How can we prepare? I doubt if a bevy of SF stories on the subject would likely to help much. It isn’t as though we haven’t had some decent fiction on the subject in the past. We could certainly do with some on how it would affect our current culture which is accepting a lot more Science Fictional aspects into society and that would open up a full spectrum of choice. Whether it is for or against such contact is hard to say. One thing for sure is that unless we get a message saying asking permission to land first, an alien spacecraft is far more likely to land than just go on its way. When that happens, we might well see the signal to the end of Science Fiction as it moves ever more into being Science Fact.

Thank you, take care, good night and keeping watching the skies.

Geoff Willmetts


December 2012, even though I hadn’t left an active link to my email address, it got solidly attacked and then blocked from everyone, including myself. By necessity, having a form of open contact to me comes as part of the editor’s job. I’m still seeking reviewers and new material so follow the paths through the website and go where no spam-bot dares. I’ve yet to see them write anything. Humans and aliens can apply, providing they live in the UK. Monsters need to prove they can read and write. We could do with some reviewers who like fantasy right now. Don’t be scared of the instructions, you’d be surprised how easy it is to learn. So, if you want to contact me, build these words into an email address: gfwillmetts at hotmail dot com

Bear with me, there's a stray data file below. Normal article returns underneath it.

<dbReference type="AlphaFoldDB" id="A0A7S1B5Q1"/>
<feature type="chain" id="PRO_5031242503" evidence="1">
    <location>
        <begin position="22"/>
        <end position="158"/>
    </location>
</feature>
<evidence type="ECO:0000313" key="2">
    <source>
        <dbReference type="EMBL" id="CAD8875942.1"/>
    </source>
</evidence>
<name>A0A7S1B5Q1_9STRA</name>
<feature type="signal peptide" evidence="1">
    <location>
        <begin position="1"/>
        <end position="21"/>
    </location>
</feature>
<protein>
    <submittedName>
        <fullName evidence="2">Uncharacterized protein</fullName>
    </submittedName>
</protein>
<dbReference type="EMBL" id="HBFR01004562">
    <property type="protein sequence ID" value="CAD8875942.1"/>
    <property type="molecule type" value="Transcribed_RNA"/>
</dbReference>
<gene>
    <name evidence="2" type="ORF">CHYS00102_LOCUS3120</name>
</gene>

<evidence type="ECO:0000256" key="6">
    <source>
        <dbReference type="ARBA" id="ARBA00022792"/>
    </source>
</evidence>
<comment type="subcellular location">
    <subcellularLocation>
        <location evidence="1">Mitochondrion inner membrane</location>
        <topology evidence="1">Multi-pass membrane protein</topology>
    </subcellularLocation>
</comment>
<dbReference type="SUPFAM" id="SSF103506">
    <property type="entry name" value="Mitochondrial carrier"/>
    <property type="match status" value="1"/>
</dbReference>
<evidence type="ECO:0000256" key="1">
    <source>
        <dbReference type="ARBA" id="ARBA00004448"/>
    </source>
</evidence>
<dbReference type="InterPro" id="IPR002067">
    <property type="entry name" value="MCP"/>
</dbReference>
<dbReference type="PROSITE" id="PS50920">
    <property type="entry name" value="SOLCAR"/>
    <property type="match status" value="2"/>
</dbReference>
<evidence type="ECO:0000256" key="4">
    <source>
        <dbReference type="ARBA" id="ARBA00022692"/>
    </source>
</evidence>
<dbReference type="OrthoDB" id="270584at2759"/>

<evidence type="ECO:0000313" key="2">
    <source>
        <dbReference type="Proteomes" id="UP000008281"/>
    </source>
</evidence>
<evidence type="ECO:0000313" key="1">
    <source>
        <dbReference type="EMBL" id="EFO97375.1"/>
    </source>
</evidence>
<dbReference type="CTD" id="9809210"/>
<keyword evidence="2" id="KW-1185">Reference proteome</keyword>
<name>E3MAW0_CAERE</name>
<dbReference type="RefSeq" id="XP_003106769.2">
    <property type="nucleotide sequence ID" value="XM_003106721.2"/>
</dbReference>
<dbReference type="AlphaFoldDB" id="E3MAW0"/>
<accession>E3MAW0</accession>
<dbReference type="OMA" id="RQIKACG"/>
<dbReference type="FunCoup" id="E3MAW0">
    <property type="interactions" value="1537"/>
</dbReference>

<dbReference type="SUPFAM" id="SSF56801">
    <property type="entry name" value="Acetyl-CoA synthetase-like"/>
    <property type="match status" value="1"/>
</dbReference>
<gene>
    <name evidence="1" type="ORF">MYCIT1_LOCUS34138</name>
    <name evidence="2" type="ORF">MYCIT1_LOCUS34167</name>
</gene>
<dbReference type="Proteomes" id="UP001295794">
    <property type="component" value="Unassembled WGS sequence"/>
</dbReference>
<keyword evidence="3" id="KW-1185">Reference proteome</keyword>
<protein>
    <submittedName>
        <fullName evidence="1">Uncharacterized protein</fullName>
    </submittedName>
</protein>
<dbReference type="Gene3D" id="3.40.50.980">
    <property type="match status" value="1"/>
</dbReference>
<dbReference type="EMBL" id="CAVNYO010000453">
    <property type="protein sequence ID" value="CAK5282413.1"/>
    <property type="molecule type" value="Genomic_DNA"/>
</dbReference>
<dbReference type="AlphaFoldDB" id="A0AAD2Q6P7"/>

Don’t forget to check out the SFC Forum for where companies have their stands and for book signings.

A Zen thought: All books are new until they are read.



Geoff Willmetts has been editor at SFCrowsnest for some 21 plus years now, showing a versatility and knowledge in not only Science Fiction, but also the sciences and arts, all of which has been displayed here through editorials, reviews, articles and stories. With the latter, he has been running a short story series under the title of ‘Psi-Kicks’ If you want to contribute to SFCrowsnest, read the guidelines and show him what you can do. If it isn’t usable, he spends as much time telling you what the problems is as he would with material he accepts. This is largely how he got called an Uncle, as in Dutch Uncle. He’s not actually Dutch but hails from the west country in the UK.